“Knocking on The Devil’s Door – Our Deadly Nuclear Legacy”
(this film replaces the planned new film “The Atomic States of America”-not yet released)
September 12, 2012 6pm-8pm at the new Kingston Public Library; 169 Main Street Kingston, NH 03848
(603) 642-3521 www.kingston-library.org
There were Three Major Unanswered Questions About Nuclear Power in the 1950’s:
- Can we guarantee that there will not be a major accident and a meltdown of a reactor ?
- Is there a guarantee that the low level radiations that come out of these reactors are harmless ?
- Do we have a way to deal with deadly nuclear waste ?
The answers to these three questions is still “NO”
Come to the free film showing and learn about the following:
Corruption within the nuclear industry; major corporations convicted of fraud and other illegal acts, but continue to be allowed to receive taxpayer subsidy guarantees to build new nuclear facilities
The truth about the health effects upon people caused by the radiation releases from the accidents at Three-Mile-Island, Chernobyl, and Fukushima.
The continuing worldwide threat posed by the radioactive spent fuel pools at the Fukushima Daiichi nuclear plants
The present availability of alternative energy technologies to replace much of the installed nuclear base in the world
The conspiracy to suppress evidence of the dangers of nuclear radiation and the effects of the major nuclear accidents that have happened so far
The fallacy of a “clean” nuclear industry poised to save us from global warming
Corporate media lies about the nuclear industry, nuclear plant safety, and the harmlessness of nuclear radiation
The fact that the nuclear industry has spent close to $100 Billion on nuclear plants that have never operated for a single day.
The biological effects of different types of radiation
Depleted Uranium dust from Desert Storm 1 that is causing childhood cancers, infertility and gross fetal deformities
The nuclear power-nuclear weapons connection
The nuclear threat to all life on this planet
The Nuclearization and weaponization of outer space
The fact that Hopelessness in the population is viewed as a corporate asset
The nuclearization of our Democracy
The fallacy of our “Atoms for Peace” program
The “Nuclear Pinocchios” of the media industry
The public impact of activist opposition on the nuclear industry
The nuclear industry isn’t even built on the crumbling concrete such as is found at the Seabrook “nuke”; it is built upon lies
These are some of the experts interviewed in the film:
Dr. Michio Kaku, Professor of Nuclear Physics, CUNY
Ernest J. Sternglass, Ph.D, Professor Emeritus – University of Pittsburgh, Director of the Radiation and Public Health Project
Dr. Helen Caldicott, Pediatrician & Founding President of the Nuclear Policy Research Institute
Harvey Wasserman, Activist and Author of Solartopia! Our Green-Powered Earth
Dr. Vandana Shiva, Nuclear Physicist
Dr. Alexey Yablokov; his study determined that almost 1 million people have died as a result of the Chernobyl accident
Greg Palast, Investigative Reporter of Corporate Crimes & Racketeering in the nuclear industry
Kevin Kamps, Radioactive Waste Specialist, Beyond Nuclear
Aileen Mioko Smith, Exec. Dir. Green Action “Japan”
Karl Grossman, Author and Journalism Professor, SUNY
Ryan Alexander, President – Taxpayers for Common Sense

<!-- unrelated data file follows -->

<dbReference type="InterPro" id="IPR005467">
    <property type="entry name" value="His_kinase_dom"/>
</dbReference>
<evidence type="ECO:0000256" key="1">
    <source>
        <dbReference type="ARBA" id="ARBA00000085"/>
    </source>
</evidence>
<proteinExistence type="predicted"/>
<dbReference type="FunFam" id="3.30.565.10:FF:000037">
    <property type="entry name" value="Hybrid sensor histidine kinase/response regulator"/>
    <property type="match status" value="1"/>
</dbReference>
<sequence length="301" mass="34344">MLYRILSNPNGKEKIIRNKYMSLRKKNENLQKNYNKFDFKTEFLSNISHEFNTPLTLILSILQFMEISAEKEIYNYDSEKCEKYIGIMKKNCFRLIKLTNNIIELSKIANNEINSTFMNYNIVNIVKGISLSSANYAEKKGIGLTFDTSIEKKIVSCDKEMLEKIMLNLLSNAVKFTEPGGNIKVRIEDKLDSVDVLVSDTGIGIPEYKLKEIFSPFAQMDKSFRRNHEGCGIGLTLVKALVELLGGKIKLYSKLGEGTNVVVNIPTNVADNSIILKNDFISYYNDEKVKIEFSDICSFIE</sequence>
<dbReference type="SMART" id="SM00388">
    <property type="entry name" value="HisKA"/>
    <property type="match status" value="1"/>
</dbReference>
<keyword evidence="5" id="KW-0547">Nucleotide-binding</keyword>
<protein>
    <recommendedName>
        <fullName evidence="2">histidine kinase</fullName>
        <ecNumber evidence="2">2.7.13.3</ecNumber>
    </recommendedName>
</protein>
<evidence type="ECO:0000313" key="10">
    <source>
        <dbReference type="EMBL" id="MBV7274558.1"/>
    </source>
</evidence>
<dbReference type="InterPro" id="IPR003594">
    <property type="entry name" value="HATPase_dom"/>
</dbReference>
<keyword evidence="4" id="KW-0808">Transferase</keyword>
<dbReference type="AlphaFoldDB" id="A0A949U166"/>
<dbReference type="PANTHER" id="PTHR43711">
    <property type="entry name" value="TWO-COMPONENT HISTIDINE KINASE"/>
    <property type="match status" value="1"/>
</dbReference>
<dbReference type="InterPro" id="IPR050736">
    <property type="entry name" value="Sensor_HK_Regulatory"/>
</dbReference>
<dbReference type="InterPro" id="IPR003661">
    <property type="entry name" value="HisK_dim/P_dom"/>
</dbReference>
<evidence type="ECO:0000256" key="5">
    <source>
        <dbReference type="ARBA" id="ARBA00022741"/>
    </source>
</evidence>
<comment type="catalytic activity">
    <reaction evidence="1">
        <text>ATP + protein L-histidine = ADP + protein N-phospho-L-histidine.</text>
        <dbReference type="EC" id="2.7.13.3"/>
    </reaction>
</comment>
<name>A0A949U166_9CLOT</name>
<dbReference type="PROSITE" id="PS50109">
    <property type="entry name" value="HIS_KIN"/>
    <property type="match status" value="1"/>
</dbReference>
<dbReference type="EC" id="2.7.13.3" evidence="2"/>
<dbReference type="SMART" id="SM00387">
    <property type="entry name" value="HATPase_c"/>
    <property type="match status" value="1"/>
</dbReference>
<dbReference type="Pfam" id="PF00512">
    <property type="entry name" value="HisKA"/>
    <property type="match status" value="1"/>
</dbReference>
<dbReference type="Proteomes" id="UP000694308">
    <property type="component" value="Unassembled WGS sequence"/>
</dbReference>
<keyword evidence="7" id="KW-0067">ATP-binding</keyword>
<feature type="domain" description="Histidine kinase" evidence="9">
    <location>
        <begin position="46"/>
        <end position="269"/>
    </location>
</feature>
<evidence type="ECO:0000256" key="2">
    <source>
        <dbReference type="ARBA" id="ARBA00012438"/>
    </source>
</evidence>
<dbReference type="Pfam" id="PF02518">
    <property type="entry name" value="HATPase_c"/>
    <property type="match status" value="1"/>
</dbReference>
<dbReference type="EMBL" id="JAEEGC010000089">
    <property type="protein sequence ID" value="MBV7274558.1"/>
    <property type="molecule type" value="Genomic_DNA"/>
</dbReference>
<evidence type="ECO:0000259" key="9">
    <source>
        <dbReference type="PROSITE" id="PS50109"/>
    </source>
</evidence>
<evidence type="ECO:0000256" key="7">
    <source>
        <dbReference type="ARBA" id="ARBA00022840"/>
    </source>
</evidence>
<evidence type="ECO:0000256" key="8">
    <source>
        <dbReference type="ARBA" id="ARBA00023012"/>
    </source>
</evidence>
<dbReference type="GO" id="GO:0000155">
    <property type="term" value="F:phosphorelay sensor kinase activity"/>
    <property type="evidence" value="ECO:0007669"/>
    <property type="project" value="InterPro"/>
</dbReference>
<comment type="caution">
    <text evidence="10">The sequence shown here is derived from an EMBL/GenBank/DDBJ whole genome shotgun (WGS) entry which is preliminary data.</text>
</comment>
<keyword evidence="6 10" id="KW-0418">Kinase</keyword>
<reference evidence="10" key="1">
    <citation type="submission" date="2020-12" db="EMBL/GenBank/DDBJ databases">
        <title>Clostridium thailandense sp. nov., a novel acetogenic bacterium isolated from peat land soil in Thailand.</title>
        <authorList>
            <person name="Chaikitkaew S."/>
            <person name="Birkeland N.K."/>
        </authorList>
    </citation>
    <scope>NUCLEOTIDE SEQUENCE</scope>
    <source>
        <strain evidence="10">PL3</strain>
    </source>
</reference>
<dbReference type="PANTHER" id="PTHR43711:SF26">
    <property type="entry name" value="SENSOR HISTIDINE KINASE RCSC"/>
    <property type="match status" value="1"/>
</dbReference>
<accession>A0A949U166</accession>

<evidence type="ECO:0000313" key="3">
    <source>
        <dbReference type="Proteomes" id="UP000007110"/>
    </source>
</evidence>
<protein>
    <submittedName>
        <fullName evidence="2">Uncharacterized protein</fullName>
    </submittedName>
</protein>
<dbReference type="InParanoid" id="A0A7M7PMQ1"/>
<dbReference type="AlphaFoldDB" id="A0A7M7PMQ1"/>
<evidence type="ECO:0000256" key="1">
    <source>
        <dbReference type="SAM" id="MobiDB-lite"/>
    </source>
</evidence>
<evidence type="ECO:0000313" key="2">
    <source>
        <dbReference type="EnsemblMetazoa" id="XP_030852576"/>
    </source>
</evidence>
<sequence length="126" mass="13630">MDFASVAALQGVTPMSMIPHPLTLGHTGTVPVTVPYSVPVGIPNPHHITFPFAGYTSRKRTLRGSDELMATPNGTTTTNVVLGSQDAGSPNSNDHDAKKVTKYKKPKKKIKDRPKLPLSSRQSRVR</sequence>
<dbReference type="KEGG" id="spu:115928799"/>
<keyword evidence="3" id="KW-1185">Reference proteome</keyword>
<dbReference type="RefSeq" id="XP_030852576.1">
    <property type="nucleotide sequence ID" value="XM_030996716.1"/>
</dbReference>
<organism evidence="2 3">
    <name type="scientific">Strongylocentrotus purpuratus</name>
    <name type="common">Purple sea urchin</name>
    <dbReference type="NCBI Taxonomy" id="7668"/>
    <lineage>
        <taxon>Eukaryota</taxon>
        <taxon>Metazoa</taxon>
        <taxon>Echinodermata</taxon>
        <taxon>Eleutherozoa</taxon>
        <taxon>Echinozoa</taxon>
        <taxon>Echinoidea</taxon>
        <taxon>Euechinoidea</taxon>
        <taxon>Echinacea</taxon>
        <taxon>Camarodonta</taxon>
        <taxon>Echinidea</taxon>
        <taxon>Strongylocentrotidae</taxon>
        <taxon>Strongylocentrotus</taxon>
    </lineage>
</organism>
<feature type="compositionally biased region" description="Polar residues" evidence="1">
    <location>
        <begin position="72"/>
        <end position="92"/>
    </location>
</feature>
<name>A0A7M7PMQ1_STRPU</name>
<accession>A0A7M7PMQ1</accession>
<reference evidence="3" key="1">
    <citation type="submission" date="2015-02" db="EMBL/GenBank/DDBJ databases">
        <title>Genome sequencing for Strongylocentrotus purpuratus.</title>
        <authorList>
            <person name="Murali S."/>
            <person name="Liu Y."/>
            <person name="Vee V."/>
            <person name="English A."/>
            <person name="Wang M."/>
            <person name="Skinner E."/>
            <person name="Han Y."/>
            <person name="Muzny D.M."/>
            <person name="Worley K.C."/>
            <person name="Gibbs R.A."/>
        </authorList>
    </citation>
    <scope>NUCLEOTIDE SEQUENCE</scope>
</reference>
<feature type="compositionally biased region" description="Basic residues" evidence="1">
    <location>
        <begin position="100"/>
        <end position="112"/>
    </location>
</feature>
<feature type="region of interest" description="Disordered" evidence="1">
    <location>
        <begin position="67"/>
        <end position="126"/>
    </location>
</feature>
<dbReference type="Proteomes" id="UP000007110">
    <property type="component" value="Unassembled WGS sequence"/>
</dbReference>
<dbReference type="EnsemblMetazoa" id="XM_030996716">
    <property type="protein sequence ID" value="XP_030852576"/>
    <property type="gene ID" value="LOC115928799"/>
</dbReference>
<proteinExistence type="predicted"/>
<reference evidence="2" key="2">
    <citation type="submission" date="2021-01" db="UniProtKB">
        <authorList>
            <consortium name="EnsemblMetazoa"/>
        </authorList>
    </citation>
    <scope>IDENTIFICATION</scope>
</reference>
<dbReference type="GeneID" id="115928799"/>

Joseph Mangano, National Coordinator – Radiation and Public Health Project
Dr. Janet Sherman, MD – Chernobyl Toxicologist, Radiation and Public Health Project
Cindy Folkers, Radiation & Health Specialist – Beyond Nuclear
Dr. Alice Stewart, whose studies in the 1950’s, discovered that medical X-Rays of pregnant women were a cause of childhood Leukemia
Dr. Chris Busby, European Committee of Radiation Risks
William “Trey” Taylor, President Verdant Power, Marine Renewable Energy
The next film to be shown in the series:
The China Syndrome (122 minutes)
Wednesday, August 29, 2012 – Durham Community Church; Fellowship Hall: 6:30-9:00 PM
This gripping 1979 drama about the dangers of nuclear power carried an extra jolt when a real-life accident at the Three Mile Island nuclear plant in Pennsylvania occurred just weeks after the film opened. Kimberly Wells (Jane_Fonda) is a TV reporter trying to advance from fluff pieces to harder news. Wells and cameraman Richard Adams (Michael_Douglas, who also produced) are doing a story on energy when they happen to witness a near-meltdown at a local nuclear plant, averted only by quick-thinking engineer Jack Godell (Jack_Lemmon). While Wells and Adams fruitlessly attempt to get the story on their station, Godell begins his own investigation and discovers that corporate greed and cost-trimming have led to potentially deadly faults in the plant’s construction. He provides evidence of the faulty equipment, which could lead to another meltdown (the “China syndrome” of the title), to the station’s soundman to deliver to Wells and Adams at a hearing on nuclear power. However, on the way to the hearing, the soundman is run off the road by evil henchmen, leading Godell to realize that his own life is threatened, possibly by his bosses at the plant. Driven to the edge of a breakdown, Godell takes over the plant’s control room at gunpoint and demands to reveal his findings on TV. The plant’s management, however, has other plans, and the facility itself is becoming dangerously unstable. Whether or not you agree with the film’s clear anti-nuclear bias, its sobering message and riveting, realistic story and performances are still difficult to ignore. Don Kaye, Rovi